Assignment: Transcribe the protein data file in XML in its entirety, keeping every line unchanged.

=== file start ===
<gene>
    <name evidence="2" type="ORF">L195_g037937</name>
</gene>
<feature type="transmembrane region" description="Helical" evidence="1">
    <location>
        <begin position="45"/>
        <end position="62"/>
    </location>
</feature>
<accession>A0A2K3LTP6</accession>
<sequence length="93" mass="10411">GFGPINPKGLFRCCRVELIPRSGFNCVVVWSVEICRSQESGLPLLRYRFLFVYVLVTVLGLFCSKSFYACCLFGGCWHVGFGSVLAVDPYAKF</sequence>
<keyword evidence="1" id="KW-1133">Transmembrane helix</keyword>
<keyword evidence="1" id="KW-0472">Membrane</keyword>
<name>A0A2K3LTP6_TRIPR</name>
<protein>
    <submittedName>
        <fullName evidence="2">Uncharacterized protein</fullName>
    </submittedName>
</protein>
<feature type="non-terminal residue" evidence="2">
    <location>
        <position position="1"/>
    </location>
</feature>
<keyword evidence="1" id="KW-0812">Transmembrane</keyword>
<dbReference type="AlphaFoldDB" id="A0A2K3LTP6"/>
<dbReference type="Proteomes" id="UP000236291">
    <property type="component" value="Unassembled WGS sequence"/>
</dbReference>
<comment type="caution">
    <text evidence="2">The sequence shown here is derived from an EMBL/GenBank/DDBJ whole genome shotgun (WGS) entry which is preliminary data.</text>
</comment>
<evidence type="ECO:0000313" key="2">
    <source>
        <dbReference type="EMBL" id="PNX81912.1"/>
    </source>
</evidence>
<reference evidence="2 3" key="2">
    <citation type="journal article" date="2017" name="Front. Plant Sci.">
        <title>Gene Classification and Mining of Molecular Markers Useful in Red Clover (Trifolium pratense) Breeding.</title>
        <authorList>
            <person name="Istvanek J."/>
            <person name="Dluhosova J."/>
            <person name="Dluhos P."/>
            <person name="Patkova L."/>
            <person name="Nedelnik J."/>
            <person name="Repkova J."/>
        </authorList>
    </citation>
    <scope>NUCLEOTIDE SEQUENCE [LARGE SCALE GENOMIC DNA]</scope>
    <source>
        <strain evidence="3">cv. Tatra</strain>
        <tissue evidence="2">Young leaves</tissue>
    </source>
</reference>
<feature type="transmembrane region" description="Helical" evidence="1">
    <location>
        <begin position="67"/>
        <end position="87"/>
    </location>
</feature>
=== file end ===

<gene>
    <name evidence="2" type="ORF">L195_g037937</name>
</gene>
<feature type="transmembrane region" description="Helical" evidence="1">
    <location>
        <begin position="45"/>
        <end position="62"/>
    </location>
</feature>
<accession>A0A2K3LTP6</accession>
<sequence length="93" mass="10411">GFGPINPKGLFRCCRVELIPRSGFNCVVVWSVEICRSQESGLPLLRYRFLFVYVLVTVLGLFCSKSFYACCLFGGCWHVGFGSVLAVDPYAKF</sequence>
<keyword evidence="1" id="KW-1133">Transmembrane helix</keyword>
<keyword evidence="1" id="KW-0472">Membrane</keyword>
<name>A0A2K3LTP6_TRIPR</name>
<protein>
    <submittedName>
        <fullName evidence="2">Uncharacterized protein</fullName>
    </submittedName>
</protein>
<feature type="non-terminal residue" evidence="2">
    <location>
        <position position="1"/>
    </location>
</feature>
<keyword evidence="1" id="KW-0812">Transmembrane</keyword>
<dbReference type="AlphaFoldDB" id="A0A2K3LTP6"/>
<dbReference type="Proteomes" id="UP000236291">
    <property type="component" value="Unassembled WGS sequence"/>
</dbReference>
<comment type="caution">
    <text evidence="2">The sequence shown here is derived from an EMBL/GenBank/DDBJ whole genome shotgun (WGS) entry which is preliminary data.</text>
</comment>
<evidence type="ECO:0000313" key="2">
    <source>
        <dbReference type="EMBL" id="PNX81912.1"/>
    </source>
</evidence>
<reference evidence="2 3" key="2">
    <citation type="journal article" date="2017" name="Front. Plant Sci.">
        <title>Gene Classification and Mining of Molecular Markers Useful in Red Clover (Trifolium pratense) Breeding.</title>
        <authorList>
            <person name="Istvanek J."/>
            <person name="Dluhosova J."/>
            <person name="Dluhos P."/>
            <person name="Patkova L."/>
            <person name="Nedelnik J."/>
            <person name="Repkova J."/>
        </authorList>
    </citation>
    <scope>NUCLEOTIDE SEQUENCE [LARGE SCALE GENOMIC DNA]</scope>
    <source>
        <strain evidence="3">cv. Tatra</strain>
        <tissue evidence="2">Young leaves</tissue>
    </source>
</reference>
<feature type="transmembrane region" description="Helical" evidence="1">
    <location>
        <begin position="67"/>
        <end position="87"/>
    </location>
</feature>